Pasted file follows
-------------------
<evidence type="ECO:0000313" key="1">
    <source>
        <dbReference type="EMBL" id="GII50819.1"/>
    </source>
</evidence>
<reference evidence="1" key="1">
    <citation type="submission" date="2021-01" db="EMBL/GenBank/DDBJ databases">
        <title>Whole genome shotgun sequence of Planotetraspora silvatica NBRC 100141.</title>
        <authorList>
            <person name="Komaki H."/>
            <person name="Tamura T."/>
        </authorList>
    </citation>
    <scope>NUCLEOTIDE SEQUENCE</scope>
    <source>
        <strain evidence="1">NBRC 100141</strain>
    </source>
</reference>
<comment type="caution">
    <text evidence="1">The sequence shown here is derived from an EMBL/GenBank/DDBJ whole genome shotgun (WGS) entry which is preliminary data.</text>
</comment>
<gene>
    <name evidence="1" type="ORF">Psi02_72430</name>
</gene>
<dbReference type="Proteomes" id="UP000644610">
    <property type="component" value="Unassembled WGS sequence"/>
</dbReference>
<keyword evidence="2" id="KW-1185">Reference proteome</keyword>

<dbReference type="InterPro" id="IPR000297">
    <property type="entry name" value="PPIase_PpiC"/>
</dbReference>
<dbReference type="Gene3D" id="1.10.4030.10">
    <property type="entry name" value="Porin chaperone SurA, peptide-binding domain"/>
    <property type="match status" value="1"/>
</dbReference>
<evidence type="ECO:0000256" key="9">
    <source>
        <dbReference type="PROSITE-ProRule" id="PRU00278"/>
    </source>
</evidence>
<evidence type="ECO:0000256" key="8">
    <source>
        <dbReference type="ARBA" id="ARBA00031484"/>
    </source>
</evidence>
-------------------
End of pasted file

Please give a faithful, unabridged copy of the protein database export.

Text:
<evidence type="ECO:0000313" key="1">
    <source>
        <dbReference type="EMBL" id="GII50819.1"/>
    </source>
</evidence>
<reference evidence="1" key="1">
    <citation type="submission" date="2021-01" db="EMBL/GenBank/DDBJ databases">
        <title>Whole genome shotgun sequence of Planotetraspora silvatica NBRC 100141.</title>
        <authorList>
            <person name="Komaki H."/>
            <person name="Tamura T."/>
        </authorList>
    </citation>
    <scope>NUCLEOTIDE SEQUENCE</scope>
    <source>
        <strain evidence="1">NBRC 100141</strain>
    </source>
</reference>
<comment type="caution">
    <text evidence="1">The sequence shown here is derived from an EMBL/GenBank/DDBJ whole genome shotgun (WGS) entry which is preliminary data.</text>
</comment>
<gene>
    <name evidence="1" type="ORF">Psi02_72430</name>
</gene>
<dbReference type="Proteomes" id="UP000644610">
    <property type="component" value="Unassembled WGS sequence"/>
</dbReference>
<keyword evidence="2" id="KW-1185">Reference proteome</keyword>

<dbReference type="InterPro" id="IPR000297">
    <property type="entry name" value="PPIase_PpiC"/>
</dbReference>
<dbReference type="Gene3D" id="1.10.4030.10">
    <property type="entry name" value="Porin chaperone SurA, peptide-binding domain"/>
    <property type="match status" value="1"/>
</dbReference>
<evidence type="ECO:0000256" key="9">
    <source>
        <dbReference type="PROSITE-ProRule" id="PRU00278"/>
    </source>
</evidence>
<evidence type="ECO:0000256" key="8">
    <source>
        <dbReference type="ARBA" id="ARBA00031484"/>
    </source>
</evidence>